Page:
It makes you wonder doesn’t it, that as all those men and women were removing their earrings, none of them stopped to think how ironic it was that they were offering up something of beauty and value in order to commit the most grievous of sins. I mean, it’s one thing to get impatient with God right, we all do, we the people of this current pandemic are now masters of being impatient with God! But to commit a sin the way they did, I mean this was so premeditated, with plenty of time to reconsider. You don’t just collect pounds of gold, melt it down, and form a calf in the blink of an eye! No, this took time, and at no time did anyone think that was a bad idea. Not even Aaron, Moses’ own brother! Wow! To be fair, maybe some of them did reconsider, but were too afraid to speak up. Whatever the case, the deed was done and we are left with this sobering account of the sin of all sins committed by God’s own beloved people.
So, a common question that preachers are asking their congregations today is, “What are the golden calves that we create today?” And it’s a valid and worthy question to be asking. But you know me, that’s just too easy. The reason why the jewelry, the earrings, caught my attention, was because it caused me to ask, “What are the things that we value today, that we adorn ourselves with, that we then turn into sin?” Especially without even realizing that we’re doing it! Take, for example, pride. Pride isn’t inherently sinful. We adorn ourselves with pride for our country, for our heritage, for the color of our skin, for our gender, for our sexuality, for our children, all good and wholesome things that aren’t inherently evil. But how quickly that pride can come at the exclusion of others, can’t it! I was recently talking with my dad about how Hitler came to power in Germany, because apparently that’s what children and parents talk about these days. Anyway, we talked about how their pride for their country and their heritage was warped into something ugly, or as I’d put it, something sinful.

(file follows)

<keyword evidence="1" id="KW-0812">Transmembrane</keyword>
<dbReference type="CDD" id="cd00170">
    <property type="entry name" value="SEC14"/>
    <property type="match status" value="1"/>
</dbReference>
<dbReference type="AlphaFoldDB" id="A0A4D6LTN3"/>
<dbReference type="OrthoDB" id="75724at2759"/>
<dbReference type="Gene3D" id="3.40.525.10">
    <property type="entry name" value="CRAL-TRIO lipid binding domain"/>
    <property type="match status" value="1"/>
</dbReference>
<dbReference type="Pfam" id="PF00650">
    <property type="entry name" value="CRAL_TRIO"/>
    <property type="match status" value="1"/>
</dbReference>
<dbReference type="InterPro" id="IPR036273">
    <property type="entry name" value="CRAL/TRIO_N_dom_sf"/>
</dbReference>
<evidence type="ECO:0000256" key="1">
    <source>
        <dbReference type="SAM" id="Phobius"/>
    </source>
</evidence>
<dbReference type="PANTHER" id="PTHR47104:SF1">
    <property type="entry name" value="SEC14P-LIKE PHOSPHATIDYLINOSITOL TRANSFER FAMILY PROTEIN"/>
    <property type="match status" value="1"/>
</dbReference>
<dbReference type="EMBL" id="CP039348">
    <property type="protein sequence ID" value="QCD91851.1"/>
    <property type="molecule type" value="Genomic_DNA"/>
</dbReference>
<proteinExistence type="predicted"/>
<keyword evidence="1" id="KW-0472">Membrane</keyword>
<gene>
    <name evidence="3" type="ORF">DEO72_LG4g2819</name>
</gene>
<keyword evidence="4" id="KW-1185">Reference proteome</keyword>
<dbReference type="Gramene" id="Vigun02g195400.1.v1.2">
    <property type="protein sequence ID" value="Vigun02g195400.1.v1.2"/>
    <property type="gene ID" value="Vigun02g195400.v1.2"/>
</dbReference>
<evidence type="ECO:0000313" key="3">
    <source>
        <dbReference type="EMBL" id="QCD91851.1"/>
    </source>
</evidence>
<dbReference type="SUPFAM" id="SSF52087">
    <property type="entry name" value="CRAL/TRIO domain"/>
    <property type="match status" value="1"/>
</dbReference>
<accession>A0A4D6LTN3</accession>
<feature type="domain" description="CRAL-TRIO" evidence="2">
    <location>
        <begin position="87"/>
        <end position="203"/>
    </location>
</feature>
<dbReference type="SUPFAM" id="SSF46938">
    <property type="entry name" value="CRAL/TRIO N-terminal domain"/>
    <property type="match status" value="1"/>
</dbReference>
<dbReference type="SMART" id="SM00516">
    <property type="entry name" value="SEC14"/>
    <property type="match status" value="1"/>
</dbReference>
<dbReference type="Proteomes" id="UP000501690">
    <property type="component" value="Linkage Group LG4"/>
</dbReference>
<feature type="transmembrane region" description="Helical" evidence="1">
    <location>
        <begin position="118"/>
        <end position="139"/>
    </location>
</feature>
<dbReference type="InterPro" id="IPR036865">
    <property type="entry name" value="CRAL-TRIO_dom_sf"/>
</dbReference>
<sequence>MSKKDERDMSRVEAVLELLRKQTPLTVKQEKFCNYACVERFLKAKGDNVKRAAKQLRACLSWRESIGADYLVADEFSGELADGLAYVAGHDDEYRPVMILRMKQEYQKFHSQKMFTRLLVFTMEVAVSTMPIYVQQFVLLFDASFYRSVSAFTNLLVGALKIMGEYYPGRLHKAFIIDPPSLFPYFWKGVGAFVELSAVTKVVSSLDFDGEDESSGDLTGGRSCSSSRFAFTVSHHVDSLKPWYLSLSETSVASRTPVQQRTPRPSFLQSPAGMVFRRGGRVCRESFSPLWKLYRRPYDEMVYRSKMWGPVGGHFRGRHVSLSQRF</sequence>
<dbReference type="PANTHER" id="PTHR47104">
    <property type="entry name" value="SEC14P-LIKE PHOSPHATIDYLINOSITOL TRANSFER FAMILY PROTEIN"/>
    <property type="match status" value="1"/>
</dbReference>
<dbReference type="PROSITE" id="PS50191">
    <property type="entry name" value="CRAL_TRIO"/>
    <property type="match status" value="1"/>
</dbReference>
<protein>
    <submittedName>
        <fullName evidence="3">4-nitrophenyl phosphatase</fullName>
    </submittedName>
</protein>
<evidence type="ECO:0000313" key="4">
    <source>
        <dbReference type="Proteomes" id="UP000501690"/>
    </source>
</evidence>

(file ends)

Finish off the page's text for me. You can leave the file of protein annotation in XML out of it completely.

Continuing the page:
I’d love to hear the examples that you come up with. What are other things that we adorn ourselves with, that we value, and turn into something sinful? There’s a bit of a teaser for this Wednesday’s Bible discussion! For now, I just can’t leave you there. I can’t leave you thinking about sin! Because there’s an even more powerful act at work here that must be proclaimed and celebrated. For those of you who have attended my Ash Wednesday services of the past few years, know that our last song for today is one of my favorite songs to use on that night. It’s called Beautiful Things. And though it’s not Ash Wednesday, I couldn’t help but think of this song. It proclaims and celebrates God’s ability, no, more than ability, God’s willingness to make beautiful things out of things that we certainly don’t find beautiful—our sin, our pain, our loneliness, our anger—you name it, God can make something beautiful out of it. Even if it’s you, your very being, your very existence, that you don’t find beautiful.
But that’s not our next musical selection, because, well, I’m a Lutheran pastor and we Lutheran pastors can’t just be all good news. We are trained to also acknowledge the brokenness around us, especially when we are at fault for that brokenness. So, this next hymn is a wonderful, if not alternative version, of a familiar hymn we’d usually hear during Lent called Our Father, We Have Wandered. But have no fear, Beautiful Things is where we will end, because God’s willingness to transform us, and our deeds, into something beautiful is never-ending. Thanks be to God. Amen.